• Methods:

    Though recent human parsers gain impressive results, the model still outperforms all the competitors by a large margin.
  • In terms of pixAcc., mean Acc., and mean IoU, the parser dramatically surpasses the best performing method, CNIF [60], by 1.02%, 1.78% and 1.51%, respectively.
  • The evaluation results demonstrate that the human parser achieves 65.3% mIoU, with substantial gains over the second best, CNIF [60], and third best, LCPC [9], of 4.8% and 11.8%, respectively.
  • Results:

    The authors follow the official evaluation protocols of each dataset. For LIP, following [71], the authors report pixel accuracy, mean accuracy and mean

    Intersection-over-Union (mIoU).
  • DeepLabV2 [4] - -
  • Conclusion:

    In the human semantic parsing task, structure modeling is an essential, albeit inherently difficult, avenue to explore.
  • This work proposed a hierarchical human parser that addresses this issue in two aspects.
  • Three distinct relation networks are designed to precisely describe the compositional/decompositional relations between constituent and entire parts and help with the dependency learning over kinetically connected parts.
  • To address the inference over the loopy human structure, the parser relies on a convolutional, message passing based approximation algorithm, which enjoys the advantages of iterative optimization and spatial information preservation.
  • The above designs enable strong performance across five widely adopted benchmark datasets, at times outperforming all other competitors
Tables
  • Table1: Comparison of pixel accuracy, mean accuracy and mIoU on LIP val [<a class="ref-link" id="c22" href="#r22">22</a>]. † indicates extra pose information used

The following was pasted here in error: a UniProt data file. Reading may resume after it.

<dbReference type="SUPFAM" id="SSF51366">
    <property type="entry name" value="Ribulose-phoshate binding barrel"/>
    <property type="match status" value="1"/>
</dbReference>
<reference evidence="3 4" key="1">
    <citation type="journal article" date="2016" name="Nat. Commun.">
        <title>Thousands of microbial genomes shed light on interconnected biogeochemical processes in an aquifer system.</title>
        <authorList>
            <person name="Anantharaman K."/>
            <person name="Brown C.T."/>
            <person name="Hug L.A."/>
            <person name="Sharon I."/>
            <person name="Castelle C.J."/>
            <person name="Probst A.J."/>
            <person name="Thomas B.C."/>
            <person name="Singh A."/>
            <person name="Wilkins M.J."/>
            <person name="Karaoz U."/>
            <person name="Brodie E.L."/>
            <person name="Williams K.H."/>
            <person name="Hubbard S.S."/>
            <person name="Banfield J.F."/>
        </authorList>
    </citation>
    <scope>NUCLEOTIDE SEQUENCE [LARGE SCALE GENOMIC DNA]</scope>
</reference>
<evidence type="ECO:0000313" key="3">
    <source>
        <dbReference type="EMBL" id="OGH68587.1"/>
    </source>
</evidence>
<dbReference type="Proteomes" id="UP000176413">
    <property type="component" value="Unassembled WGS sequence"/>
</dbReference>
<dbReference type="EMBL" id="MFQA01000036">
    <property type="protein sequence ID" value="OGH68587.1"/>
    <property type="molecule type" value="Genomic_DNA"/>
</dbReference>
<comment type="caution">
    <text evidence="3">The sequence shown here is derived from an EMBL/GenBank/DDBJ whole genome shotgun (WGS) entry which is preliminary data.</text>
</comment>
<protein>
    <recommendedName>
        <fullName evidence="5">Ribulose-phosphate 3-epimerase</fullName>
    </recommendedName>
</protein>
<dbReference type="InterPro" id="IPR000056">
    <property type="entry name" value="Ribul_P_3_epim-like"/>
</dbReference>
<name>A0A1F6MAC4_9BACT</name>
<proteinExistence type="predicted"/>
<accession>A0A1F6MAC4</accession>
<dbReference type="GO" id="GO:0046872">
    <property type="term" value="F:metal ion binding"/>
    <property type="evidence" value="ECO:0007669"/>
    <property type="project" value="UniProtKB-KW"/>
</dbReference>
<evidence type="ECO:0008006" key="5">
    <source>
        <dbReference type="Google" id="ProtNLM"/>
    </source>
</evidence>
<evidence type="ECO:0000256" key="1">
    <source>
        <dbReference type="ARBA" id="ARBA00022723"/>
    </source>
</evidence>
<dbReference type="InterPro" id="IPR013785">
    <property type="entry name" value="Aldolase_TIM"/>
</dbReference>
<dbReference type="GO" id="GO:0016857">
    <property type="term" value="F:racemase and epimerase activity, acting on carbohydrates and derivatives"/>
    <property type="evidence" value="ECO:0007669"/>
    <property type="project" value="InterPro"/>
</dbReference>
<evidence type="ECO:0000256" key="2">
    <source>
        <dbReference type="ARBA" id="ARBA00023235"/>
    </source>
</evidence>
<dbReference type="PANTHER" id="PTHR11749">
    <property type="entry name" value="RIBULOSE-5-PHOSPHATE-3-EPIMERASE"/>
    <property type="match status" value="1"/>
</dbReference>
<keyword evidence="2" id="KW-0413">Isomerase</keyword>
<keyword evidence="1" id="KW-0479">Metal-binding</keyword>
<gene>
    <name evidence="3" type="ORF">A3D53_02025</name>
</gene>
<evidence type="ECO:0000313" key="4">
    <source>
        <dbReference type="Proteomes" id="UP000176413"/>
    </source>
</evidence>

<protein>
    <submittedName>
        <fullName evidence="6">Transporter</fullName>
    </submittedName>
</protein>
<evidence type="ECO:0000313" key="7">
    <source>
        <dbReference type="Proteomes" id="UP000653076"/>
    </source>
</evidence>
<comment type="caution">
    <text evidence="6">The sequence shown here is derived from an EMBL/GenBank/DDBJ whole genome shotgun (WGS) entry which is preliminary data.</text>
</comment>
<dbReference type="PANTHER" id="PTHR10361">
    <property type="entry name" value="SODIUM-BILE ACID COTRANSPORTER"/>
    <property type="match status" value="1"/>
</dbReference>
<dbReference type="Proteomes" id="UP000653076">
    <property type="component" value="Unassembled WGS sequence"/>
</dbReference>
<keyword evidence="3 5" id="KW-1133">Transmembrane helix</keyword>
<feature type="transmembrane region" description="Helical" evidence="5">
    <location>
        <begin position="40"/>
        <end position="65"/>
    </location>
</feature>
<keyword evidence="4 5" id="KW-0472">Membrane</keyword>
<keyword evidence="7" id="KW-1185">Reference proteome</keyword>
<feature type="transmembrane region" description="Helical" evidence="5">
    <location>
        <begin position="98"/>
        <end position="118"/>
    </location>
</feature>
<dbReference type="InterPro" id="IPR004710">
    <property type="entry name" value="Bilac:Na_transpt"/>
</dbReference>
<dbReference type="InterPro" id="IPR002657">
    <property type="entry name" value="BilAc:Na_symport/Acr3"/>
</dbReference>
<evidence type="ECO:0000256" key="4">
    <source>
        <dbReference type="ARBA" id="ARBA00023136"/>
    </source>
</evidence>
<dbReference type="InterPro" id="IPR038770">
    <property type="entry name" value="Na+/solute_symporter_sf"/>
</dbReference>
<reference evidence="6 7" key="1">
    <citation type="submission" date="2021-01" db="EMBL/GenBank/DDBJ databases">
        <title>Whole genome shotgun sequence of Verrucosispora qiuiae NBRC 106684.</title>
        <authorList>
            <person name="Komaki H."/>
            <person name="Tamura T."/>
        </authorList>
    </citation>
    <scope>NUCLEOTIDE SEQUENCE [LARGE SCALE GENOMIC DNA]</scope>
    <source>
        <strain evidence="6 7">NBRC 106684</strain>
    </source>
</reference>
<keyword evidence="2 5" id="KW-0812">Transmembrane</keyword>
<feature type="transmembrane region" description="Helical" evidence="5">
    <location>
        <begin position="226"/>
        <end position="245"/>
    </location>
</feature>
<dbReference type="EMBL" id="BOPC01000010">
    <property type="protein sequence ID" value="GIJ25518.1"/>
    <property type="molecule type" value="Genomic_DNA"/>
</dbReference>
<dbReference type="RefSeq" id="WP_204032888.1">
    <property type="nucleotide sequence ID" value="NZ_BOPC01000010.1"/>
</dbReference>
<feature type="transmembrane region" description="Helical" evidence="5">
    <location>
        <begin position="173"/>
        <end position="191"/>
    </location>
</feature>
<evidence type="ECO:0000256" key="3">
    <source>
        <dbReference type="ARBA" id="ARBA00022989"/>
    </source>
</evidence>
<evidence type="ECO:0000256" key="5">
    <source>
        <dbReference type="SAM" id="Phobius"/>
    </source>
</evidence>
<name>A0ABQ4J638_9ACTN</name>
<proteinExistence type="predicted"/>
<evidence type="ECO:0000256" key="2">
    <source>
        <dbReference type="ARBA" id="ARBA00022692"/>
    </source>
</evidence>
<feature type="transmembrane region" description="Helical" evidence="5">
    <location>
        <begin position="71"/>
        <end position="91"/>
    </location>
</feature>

• Table2: Per-class comparison of mIoU on PASCAL-Person-
  • Table3: Comparison of accuracy, foreground accuracy, average precision, recall and F1-score on ATR test[<a class="ref-link" id="c31" href="#r31">31</a>]
  • Table4: Comparison of pixel accuracy, foreground pixel accuracy, average precision, average recall and average f1-score on Fashion Clothing test [<a class="ref-link" id="c45" href="#r45">45</a>]
  • Table5: Comparison of mIoU on PPSS test [<a class="ref-link" id="c44" href="#r44">44</a>]
  • Table6: Ablation study (§4.3) on PASCAL-Person-Part test
Download tables as Excel
Related work
  • Human parsing: Over the past decade, active research has been devoted towards pixel-level human semantic understanding. Early approaches tended to leverage image regions [35, 67, 68], hand-crafted features [57, 7], part templates [2, 11, 10] and human keypoints [66, 35, 67, 68], and typically explored certain heuristics over human body configurations [3, 11, 10] in a CRF [66, 28], structured model [67, 11], grammar model [3, 42, 10], or generative model [13, 51] framework. Recent advance has been driven by the streamlined designs of deep learning architectures. Some pioneering efforts revisit classic template matching strategy [31, 36], address local and global cues [34], or use tree-LSTMs to gather structure information [32, 33]. However, due to the use of superpixel [34, 32, 33] or HOG feature [44], they are fragmentary and time-consuming. Consequent attempts thus follow a more elegant FCN architecture, addressing multi-level cues [5, 62], feature aggregation [45, 71, 38], adversarial learning [70, 46, 37], or crossdomain knowledge [37, 65, 20]. To further explore inherent structures, numerous approaches [64, 71, 22, 63, 15, 47] choose to straightforward encode pose information into the parsers, however, relying on off-the-shelf pose estimators [18, 17] or additional annotations. Some others consider top-down [73] or multi-source semantic [60] information over hierarchical human layouts. Though impressive, they ignore iterative inference and seldom address explicit relation modeling, easily suffering from weak expressive ability and risk of sub-optimal results.
Funding
  • Develops a unified, structured human parser that precisely describes a more complete set of part relations, and efficiently reasons structures with the prism of a message-passing, feed-back inference scheme
  • Evaluates our approach on five standard human parsing datasets , achieving stateof-the-art performance on all of them
  • Provides a spatial information preserving and relation-type aware graph learning scheme